In a forested area about 1km from the village of Wietrzychowice in central Poland in the Kuyavian-Pomeranian voivodship, are megalithic buildings commonly called the Polish or Kuyavian pyramids, which are 5500 years old (3500 B.C). This is a cemetery from the funnel-beaker culture period, where human skeletons were found. It consists of five megalithic monuments – kuyavian tombs. They have a trapezoid-triangular, markedly elongated form, reaching 116 m. The fronts of the tombs are directed to the south and reach a height of about 2 m. The whole structure is stabilized from the outside by stone boulders. In the middle of the front wall there is a gap in the boulders, which is the entrance to the burial chamber. Traces of cannibalistic feasts were discovered there [1, 6, 56, 57, 58, 59]. Due to its uniqueness, the area is potentially a crucial cultural element for the region, which can contribute to the development of archaeological tourism in the region [56, 60]. In 1968, an Archaeological Reserve was established in Wietrzychowice, and in 2006 the Wietrzychowice Cultural Park, with an area of 37.65 ha was set up. In the Kuyavian-Pomeranian voivodship program of Heritage and Cultural Landscape Protection for the years 2000-2012, the Wietrzychowice Cultural Park was added to the list of Monuments of History [61].

6 Results and discussion

There is no doubt about the value of the archaeological heritage of the megalithic sites selected for this analysis. However, not all of the discussed areas are equally visited by tourists. Despite the undoubted attractors in the form of megaliths, the development of archaeological tourism in these areas is also conditioned by other factors, including: adequate infrastructure, the accessibility of the area, catering and transport infrastructure, as well as cyclical accompanying events and –a necessity these days– a properly designed website. A comparative analysis was therefore carried out using a sophisticated method, based on selected elements describing the functionality of the areas in terms of their attractiveness, conditioning the development of archaeological tourism (Table 2).

The comparison of the research objects revealed a significant diversity in terms of the quality of the tourism base of the discussed areas, their legibility, resources, functionality and attractiveness. Lejre in Denmark, annually visited by approximately 60,000 tourists received the highest grades for almost every element (Table 2) [54]. In the authors’opinion, model infrastructural solutions were introduced there. Also the teaching and historical research centre is very well organized. The visitors have the unique opportunity to encounter “living archeology”. Tourists are encouraged to do experiments themselves e.g. to mill grain for flour, which stimulates the children’s curiosity and gives them a lot of fun. The program is prepared for various age groups. The attractiveness of this type of solution is huge and in fact operates as a magnet for visitors – especially families with children. Neither in Ales Stenar nor Wietrzychowice is there a museum, but, in the planning documents for Wietrzychowice, the Museum of the funnel-beaker culture is to be established in Kuyavia, in the years 2018-2020 [61]. It should also be mentioned that in 2014 a thematic exhibition on megaliths was held at the Municipal and Communal Cultural Centre in Izbica Kujawska, entitled “80 years of archaeological research in the area of the Wietrzychowice Culture Park”. The exhibition was visited by around 3,000 people during the first three months [62]. In Kåseberga, near Ales Stenar, there is a museum and most of the information which can be found there regards the town of Kåseberga, not the megaliths in Ales Stenar. Organised, preferably cyclically-themed, accompanying events, festivals and educational workshops are an important attractor in this type of area for tourists of diversified age groups.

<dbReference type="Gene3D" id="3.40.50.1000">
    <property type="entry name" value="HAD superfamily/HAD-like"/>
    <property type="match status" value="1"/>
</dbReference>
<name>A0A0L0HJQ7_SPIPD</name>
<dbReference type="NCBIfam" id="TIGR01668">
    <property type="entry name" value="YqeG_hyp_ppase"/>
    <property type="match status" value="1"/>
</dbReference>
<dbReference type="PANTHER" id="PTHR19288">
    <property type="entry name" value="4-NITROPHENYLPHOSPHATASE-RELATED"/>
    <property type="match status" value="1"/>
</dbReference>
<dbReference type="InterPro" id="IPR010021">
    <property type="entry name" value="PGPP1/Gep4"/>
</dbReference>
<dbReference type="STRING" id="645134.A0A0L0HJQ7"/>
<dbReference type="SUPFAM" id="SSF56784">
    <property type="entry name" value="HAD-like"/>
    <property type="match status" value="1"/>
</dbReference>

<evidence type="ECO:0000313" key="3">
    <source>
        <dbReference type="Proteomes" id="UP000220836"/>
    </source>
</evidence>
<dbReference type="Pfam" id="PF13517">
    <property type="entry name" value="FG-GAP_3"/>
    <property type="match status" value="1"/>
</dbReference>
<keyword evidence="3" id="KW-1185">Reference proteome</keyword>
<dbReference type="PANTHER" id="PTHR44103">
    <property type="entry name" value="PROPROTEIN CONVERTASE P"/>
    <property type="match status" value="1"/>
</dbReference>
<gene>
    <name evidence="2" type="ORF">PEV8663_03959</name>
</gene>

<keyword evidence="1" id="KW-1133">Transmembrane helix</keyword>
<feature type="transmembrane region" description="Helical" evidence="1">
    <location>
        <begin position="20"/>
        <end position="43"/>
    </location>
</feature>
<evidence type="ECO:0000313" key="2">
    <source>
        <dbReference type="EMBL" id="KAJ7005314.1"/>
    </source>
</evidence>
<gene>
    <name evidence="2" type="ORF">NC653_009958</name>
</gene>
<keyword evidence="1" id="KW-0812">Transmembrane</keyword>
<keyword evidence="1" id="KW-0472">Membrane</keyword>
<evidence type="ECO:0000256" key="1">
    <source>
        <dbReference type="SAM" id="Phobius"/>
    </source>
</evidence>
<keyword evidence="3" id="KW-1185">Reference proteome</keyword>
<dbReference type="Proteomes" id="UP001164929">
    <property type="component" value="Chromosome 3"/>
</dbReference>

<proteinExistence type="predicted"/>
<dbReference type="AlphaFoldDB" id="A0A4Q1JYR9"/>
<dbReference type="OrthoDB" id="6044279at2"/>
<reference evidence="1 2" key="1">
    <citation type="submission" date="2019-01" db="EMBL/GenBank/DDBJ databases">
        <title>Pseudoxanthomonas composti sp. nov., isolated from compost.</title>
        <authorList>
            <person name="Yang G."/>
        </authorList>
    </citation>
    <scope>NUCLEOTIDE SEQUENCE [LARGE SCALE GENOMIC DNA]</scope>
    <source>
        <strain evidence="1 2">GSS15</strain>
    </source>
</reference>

Taking into account these criteria, the Lejre research centre is best prepared to serve tourists. Visitors, besides megaliths, can also visit the very well-appointed research centre, with reconstructed houses and infrastructure of the village. A well-equipped educational base as well as educational trails for both school trips and families with children increases the site’s attractiveness. In addition, the accommodation base is well developed and there is a number of souvenir shops and very good service guides – including students and scientists. In this respect, Ales Stenar and Wietrzychowice are much poorer equipped and have fewer facilities, mainly due to the poorly organised educational base, and, in the case of Wietrzychowice, lack of accommodation and catering facilities. It is also worth paying attention to the accessibility of the area for people with disabilities. In the case of Ales Stenar, problems start after leaving the car park and passing a short section with an asphalt road, leading to a path that is not adapted to wheelchairs. In Wietrzychowice the situation is slightly better due to the flat area. However, there are no such difficulties on the territory of Lejre.